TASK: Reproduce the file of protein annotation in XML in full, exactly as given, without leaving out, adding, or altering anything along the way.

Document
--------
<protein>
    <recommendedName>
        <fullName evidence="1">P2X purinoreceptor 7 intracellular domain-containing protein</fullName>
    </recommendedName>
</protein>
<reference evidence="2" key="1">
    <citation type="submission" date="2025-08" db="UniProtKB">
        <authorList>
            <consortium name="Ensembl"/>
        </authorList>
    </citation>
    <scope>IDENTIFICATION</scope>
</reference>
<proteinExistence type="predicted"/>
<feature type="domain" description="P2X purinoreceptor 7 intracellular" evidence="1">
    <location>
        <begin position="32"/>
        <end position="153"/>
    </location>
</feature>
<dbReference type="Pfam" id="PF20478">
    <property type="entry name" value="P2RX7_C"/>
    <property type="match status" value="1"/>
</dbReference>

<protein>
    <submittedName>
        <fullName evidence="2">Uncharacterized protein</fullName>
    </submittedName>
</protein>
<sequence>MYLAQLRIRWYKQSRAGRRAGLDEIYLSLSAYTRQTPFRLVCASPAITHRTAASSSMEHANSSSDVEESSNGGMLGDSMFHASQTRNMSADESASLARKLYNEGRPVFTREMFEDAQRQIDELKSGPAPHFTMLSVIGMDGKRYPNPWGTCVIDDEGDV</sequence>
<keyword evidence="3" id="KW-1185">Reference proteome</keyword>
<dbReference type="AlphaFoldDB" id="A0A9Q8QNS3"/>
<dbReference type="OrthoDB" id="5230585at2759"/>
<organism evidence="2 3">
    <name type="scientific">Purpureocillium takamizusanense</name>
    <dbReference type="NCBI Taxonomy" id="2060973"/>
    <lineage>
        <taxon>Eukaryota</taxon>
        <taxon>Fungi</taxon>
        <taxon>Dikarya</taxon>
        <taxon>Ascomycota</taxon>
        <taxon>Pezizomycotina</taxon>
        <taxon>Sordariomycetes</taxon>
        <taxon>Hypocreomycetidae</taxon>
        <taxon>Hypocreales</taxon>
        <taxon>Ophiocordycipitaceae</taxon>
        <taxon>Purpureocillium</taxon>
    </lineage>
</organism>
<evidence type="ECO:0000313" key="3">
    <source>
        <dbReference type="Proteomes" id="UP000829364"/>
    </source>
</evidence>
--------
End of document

<protein>
    <recommendedName>
        <fullName evidence="1">P2X purinoreceptor 7 intracellular domain-containing protein</fullName>
    </recommendedName>
</protein>
<reference evidence="2" key="1">
    <citation type="submission" date="2025-08" db="UniProtKB">
        <authorList>
            <consortium name="Ensembl"/>
        </authorList>
    </citation>
    <scope>IDENTIFICATION</scope>
</reference>
<proteinExistence type="predicted"/>
<feature type="domain" description="P2X purinoreceptor 7 intracellular" evidence="1">
    <location>
        <begin position="32"/>
        <end position="153"/>
    </location>
</feature>
<dbReference type="Pfam" id="PF20478">
    <property type="entry name" value="P2RX7_C"/>
    <property type="match status" value="1"/>
</dbReference>

<protein>
    <submittedName>
        <fullName evidence="2">Uncharacterized protein</fullName>
    </submittedName>
</protein>
<sequence>MYLAQLRIRWYKQSRAGRRAGLDEIYLSLSAYTRQTPFRLVCASPAITHRTAASSSMEHANSSSDVEESSNGGMLGDSMFHASQTRNMSADESASLARKLYNEGRPVFTREMFEDAQRQIDELKSGPAPHFTMLSVIGMDGKRYPNPWGTCVIDDEGDV</sequence>
<keyword evidence="3" id="KW-1185">Reference proteome</keyword>
<dbReference type="AlphaFoldDB" id="A0A9Q8QNS3"/>
<dbReference type="OrthoDB" id="5230585at2759"/>
<organism evidence="2 3">
    <name type="scientific">Purpureocillium takamizusanense</name>
    <dbReference type="NCBI Taxonomy" id="2060973"/>
    <lineage>
        <taxon>Eukaryota</taxon>
        <taxon>Fungi</taxon>
        <taxon>Dikarya</taxon>
        <taxon>Ascomycota</taxon>
        <taxon>Pezizomycotina</taxon>
        <taxon>Sordariomycetes</taxon>
        <taxon>Hypocreomycetidae</taxon>
        <taxon>Hypocreales</taxon>
        <taxon>Ophiocordycipitaceae</taxon>
        <taxon>Purpureocillium</taxon>
    </lineage>
</organism>
<evidence type="ECO:0000313" key="3">
    <source>
        <dbReference type="Proteomes" id="UP000829364"/>
    </source>
</evidence>